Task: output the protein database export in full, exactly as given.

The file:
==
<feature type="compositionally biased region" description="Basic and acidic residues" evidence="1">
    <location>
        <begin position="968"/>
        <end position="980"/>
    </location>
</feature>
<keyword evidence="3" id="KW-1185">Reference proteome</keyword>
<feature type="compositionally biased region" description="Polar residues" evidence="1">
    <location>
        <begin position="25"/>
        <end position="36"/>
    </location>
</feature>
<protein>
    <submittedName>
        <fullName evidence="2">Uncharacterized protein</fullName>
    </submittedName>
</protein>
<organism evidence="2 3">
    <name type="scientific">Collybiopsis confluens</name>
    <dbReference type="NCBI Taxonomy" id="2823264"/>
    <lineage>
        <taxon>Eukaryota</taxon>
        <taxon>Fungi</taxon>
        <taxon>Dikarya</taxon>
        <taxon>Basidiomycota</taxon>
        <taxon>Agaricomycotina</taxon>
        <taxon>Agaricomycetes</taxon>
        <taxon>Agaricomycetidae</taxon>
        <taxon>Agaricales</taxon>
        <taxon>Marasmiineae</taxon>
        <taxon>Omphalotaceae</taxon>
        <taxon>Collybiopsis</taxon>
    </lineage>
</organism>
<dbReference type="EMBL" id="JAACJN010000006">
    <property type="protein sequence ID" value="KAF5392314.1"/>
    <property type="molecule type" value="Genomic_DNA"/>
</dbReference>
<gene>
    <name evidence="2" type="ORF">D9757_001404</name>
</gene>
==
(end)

<feature type="compositionally biased region" description="Basic and acidic residues" evidence="1">
    <location>
        <begin position="968"/>
        <end position="980"/>
    </location>
</feature>
<keyword evidence="3" id="KW-1185">Reference proteome</keyword>
<feature type="compositionally biased region" description="Polar residues" evidence="1">
    <location>
        <begin position="25"/>
        <end position="36"/>
    </location>
</feature>
<protein>
    <submittedName>
        <fullName evidence="2">Uncharacterized protein</fullName>
    </submittedName>
</protein>
<organism evidence="2 3">
    <name type="scientific">Collybiopsis confluens</name>
    <dbReference type="NCBI Taxonomy" id="2823264"/>
    <lineage>
        <taxon>Eukaryota</taxon>
        <taxon>Fungi</taxon>
        <taxon>Dikarya</taxon>
        <taxon>Basidiomycota</taxon>
        <taxon>Agaricomycotina</taxon>
        <taxon>Agaricomycetes</taxon>
        <taxon>Agaricomycetidae</taxon>
        <taxon>Agaricales</taxon>
        <taxon>Marasmiineae</taxon>
        <taxon>Omphalotaceae</taxon>
        <taxon>Collybiopsis</taxon>
    </lineage>
</organism>
<dbReference type="EMBL" id="JAACJN010000006">
    <property type="protein sequence ID" value="KAF5392314.1"/>
    <property type="molecule type" value="Genomic_DNA"/>
</dbReference>
<gene>
    <name evidence="2" type="ORF">D9757_001404</name>
</gene>